SAFETY EVALUATION OF TWO-LANE TO FOUR-LANE CONVERSIONS IN WISCONSIN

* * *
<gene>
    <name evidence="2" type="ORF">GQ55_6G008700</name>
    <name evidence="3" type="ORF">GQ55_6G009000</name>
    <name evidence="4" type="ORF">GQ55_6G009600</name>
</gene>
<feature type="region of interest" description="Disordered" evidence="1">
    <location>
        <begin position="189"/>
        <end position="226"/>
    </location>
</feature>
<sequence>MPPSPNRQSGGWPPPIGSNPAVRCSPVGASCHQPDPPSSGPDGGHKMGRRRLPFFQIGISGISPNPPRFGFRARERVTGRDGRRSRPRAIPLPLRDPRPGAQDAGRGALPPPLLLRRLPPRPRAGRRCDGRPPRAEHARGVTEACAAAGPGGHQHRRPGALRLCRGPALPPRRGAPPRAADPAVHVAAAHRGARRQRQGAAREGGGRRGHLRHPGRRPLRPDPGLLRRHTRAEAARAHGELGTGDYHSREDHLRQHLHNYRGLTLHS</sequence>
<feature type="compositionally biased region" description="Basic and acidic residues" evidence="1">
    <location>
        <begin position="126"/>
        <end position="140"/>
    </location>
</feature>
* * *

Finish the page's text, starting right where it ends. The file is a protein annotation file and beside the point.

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For this study, 12 two-lane to four-lane conversions constructed in Wisconsin within the last decade were analyzed. Five years of before crash data and a range of one to five years of after crash data (depending on the construction year) were collected, as well as geometric and volume data. A simple before-and-after analysis was completed to analyze specific types of injury crashes and manners of collision for each two-lane to four-lane conversion. An Empirical Bayes (EB) analysis was also used to determine the expected average crash volume per year to evaluate the safety benefits of the conversion. Using a simple before-and-after crash analysis, average number of crashes per year was found to have reduced by between 7 to 82 % after the two-lane to four-lane conversion for all 12 projects. Five out of the 12 project sites reviewed reduced in all types of injury crashes and property damage crashes after the conversion. Three additional projects reduced in all types of injury crashes and property damage crashes after the conversion except in fatal injury in which there were no recorded crashes before or after the conversion. The remaining four projects showed an increase in fatal, incapacitating, non-incapacitating, or possible injury crashes per year. All projects, however, reduced in property damage only crashes per year. In all manners of collision considered, three projects showed a reduction in average crash volume per year. One additional project reduced in all types of injury crashes and property damage crashes after the conversion except in head on collision and sideswipe in the same direction crashes in which the recorded crashes before and after the conversion remained unchanged. The remaining eight projects showed an increase in angle, head on collision, no collision with another vehicle, rear end, or sideswipe in the same direction crashes per year. However, all projects reduced in sideswipe in the opposite direction crashes per year. The increase in crashes usually occurred at specific intersections within a project within a particular year and therefore was not thought to reflect the effect of the two-lane to four-lane conversion on the safety of the entire roadway section. Also, as four out the 12 projects had less than five years of comparable after conversion crash data, the percent increase or decrease of average crash volume per year may be different for those four projects if five years of after conversion crash data is later used. EB analysis was performed using the Highway Safety Manual (HSM) Rural 2-Lane Road spreadsheet to compare the observed average number of crashes per year to the expected average number of crashes per year if the two-lane to four-lane conversion had not been implemented. The expected average crash volume per year accounted for changes in traffic volumes between the before and after conversion periods. The HSM spreadsheet was populated with geometric and crash data before the conversion, and traffic volume data after the conversion. Without the conversion, expected average number of crashes per year increased as traffic volume increased. Therefore, when compared to the observed average number of crashes per year after the conversion, all the projects showed that expected average number of crashes per year was higher. The EB analysis proved that the two-lane to four-lane conversion resulted in a reduction in average number of crashes per year of between 10 and 85 %. One out of the 12 projects showed that expected average number of crashes per year still reduced without the conversion but a further reduction of approximately 10 to 11 % was obtained after the conversion. Effects of geometric considerations such as lane width, shoulder width and type, percent grade, intersection type, and number of turn lanes on safety from the EB analysis proved to be difficult to accurately determine as lane width, shoulder width and shoulder type remained unchanged within each project and so there was no data within the project to make the comparison while percent grade, intersection type, and number of turn lanes changed constantly with traffic volume within each project and so it was difficult to isolate the effect of the individual geometric characteristic on safety. However, percent grade was observed to have minimal effect on the expected average number of crashes per year while intersections with higher number of turn lanes, and signalized or four-leg stop control types had higher average number of crashes per year. Overall, conclusion from both analyses was that two-lane to four-lane conversions are a safety benefit and result in average number of crashes per year reduction of as much as 85 %.